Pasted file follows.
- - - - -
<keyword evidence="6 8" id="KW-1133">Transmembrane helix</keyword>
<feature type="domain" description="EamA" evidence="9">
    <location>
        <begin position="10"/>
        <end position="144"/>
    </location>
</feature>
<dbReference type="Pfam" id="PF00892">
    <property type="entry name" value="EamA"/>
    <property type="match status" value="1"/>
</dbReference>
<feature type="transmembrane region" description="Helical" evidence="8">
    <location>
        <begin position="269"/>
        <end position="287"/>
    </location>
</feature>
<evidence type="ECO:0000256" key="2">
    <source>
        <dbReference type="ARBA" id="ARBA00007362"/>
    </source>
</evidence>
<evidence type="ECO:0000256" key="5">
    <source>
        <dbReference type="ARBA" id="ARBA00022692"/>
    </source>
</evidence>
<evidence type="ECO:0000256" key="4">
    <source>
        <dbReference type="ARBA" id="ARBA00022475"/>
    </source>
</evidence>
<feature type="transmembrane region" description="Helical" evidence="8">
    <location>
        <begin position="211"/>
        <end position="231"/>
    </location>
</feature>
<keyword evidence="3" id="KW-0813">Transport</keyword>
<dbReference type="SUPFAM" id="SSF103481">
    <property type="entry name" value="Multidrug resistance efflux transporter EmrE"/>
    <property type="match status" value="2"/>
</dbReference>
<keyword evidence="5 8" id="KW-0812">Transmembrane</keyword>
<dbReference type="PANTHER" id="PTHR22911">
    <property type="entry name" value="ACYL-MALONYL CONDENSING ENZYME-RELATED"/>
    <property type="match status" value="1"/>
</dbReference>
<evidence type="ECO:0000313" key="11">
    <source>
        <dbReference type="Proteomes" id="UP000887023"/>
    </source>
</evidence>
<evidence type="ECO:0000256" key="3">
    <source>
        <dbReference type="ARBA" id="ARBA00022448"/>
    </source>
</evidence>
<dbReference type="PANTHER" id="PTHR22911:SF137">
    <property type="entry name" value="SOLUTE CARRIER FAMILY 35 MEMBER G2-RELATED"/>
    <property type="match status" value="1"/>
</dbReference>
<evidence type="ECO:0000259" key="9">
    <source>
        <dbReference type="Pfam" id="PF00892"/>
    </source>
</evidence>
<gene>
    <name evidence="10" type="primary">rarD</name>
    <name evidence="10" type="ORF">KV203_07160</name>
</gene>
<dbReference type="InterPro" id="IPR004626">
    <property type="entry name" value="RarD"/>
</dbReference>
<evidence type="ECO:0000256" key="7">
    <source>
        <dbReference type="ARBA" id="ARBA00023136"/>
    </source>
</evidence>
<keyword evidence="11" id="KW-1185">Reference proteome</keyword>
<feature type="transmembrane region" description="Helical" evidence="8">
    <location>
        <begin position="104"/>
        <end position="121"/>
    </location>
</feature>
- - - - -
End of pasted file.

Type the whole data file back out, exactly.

<keyword evidence="6 8" id="KW-1133">Transmembrane helix</keyword>
<feature type="domain" description="EamA" evidence="9">
    <location>
        <begin position="10"/>
        <end position="144"/>
    </location>
</feature>
<dbReference type="Pfam" id="PF00892">
    <property type="entry name" value="EamA"/>
    <property type="match status" value="1"/>
</dbReference>
<feature type="transmembrane region" description="Helical" evidence="8">
    <location>
        <begin position="269"/>
        <end position="287"/>
    </location>
</feature>
<evidence type="ECO:0000256" key="2">
    <source>
        <dbReference type="ARBA" id="ARBA00007362"/>
    </source>
</evidence>
<evidence type="ECO:0000256" key="5">
    <source>
        <dbReference type="ARBA" id="ARBA00022692"/>
    </source>
</evidence>
<evidence type="ECO:0000256" key="4">
    <source>
        <dbReference type="ARBA" id="ARBA00022475"/>
    </source>
</evidence>
<feature type="transmembrane region" description="Helical" evidence="8">
    <location>
        <begin position="211"/>
        <end position="231"/>
    </location>
</feature>
<keyword evidence="3" id="KW-0813">Transport</keyword>
<dbReference type="SUPFAM" id="SSF103481">
    <property type="entry name" value="Multidrug resistance efflux transporter EmrE"/>
    <property type="match status" value="2"/>
</dbReference>
<keyword evidence="5 8" id="KW-0812">Transmembrane</keyword>
<dbReference type="PANTHER" id="PTHR22911">
    <property type="entry name" value="ACYL-MALONYL CONDENSING ENZYME-RELATED"/>
    <property type="match status" value="1"/>
</dbReference>
<evidence type="ECO:0000313" key="11">
    <source>
        <dbReference type="Proteomes" id="UP000887023"/>
    </source>
</evidence>
<evidence type="ECO:0000256" key="3">
    <source>
        <dbReference type="ARBA" id="ARBA00022448"/>
    </source>
</evidence>
<dbReference type="PANTHER" id="PTHR22911:SF137">
    <property type="entry name" value="SOLUTE CARRIER FAMILY 35 MEMBER G2-RELATED"/>
    <property type="match status" value="1"/>
</dbReference>
<evidence type="ECO:0000259" key="9">
    <source>
        <dbReference type="Pfam" id="PF00892"/>
    </source>
</evidence>
<gene>
    <name evidence="10" type="primary">rarD</name>
    <name evidence="10" type="ORF">KV203_07160</name>
</gene>
<dbReference type="InterPro" id="IPR004626">
    <property type="entry name" value="RarD"/>
</dbReference>
<evidence type="ECO:0000256" key="7">
    <source>
        <dbReference type="ARBA" id="ARBA00023136"/>
    </source>
</evidence>
<keyword evidence="11" id="KW-1185">Reference proteome</keyword>
<feature type="transmembrane region" description="Helical" evidence="8">
    <location>
        <begin position="104"/>
        <end position="121"/>
    </location>
</feature>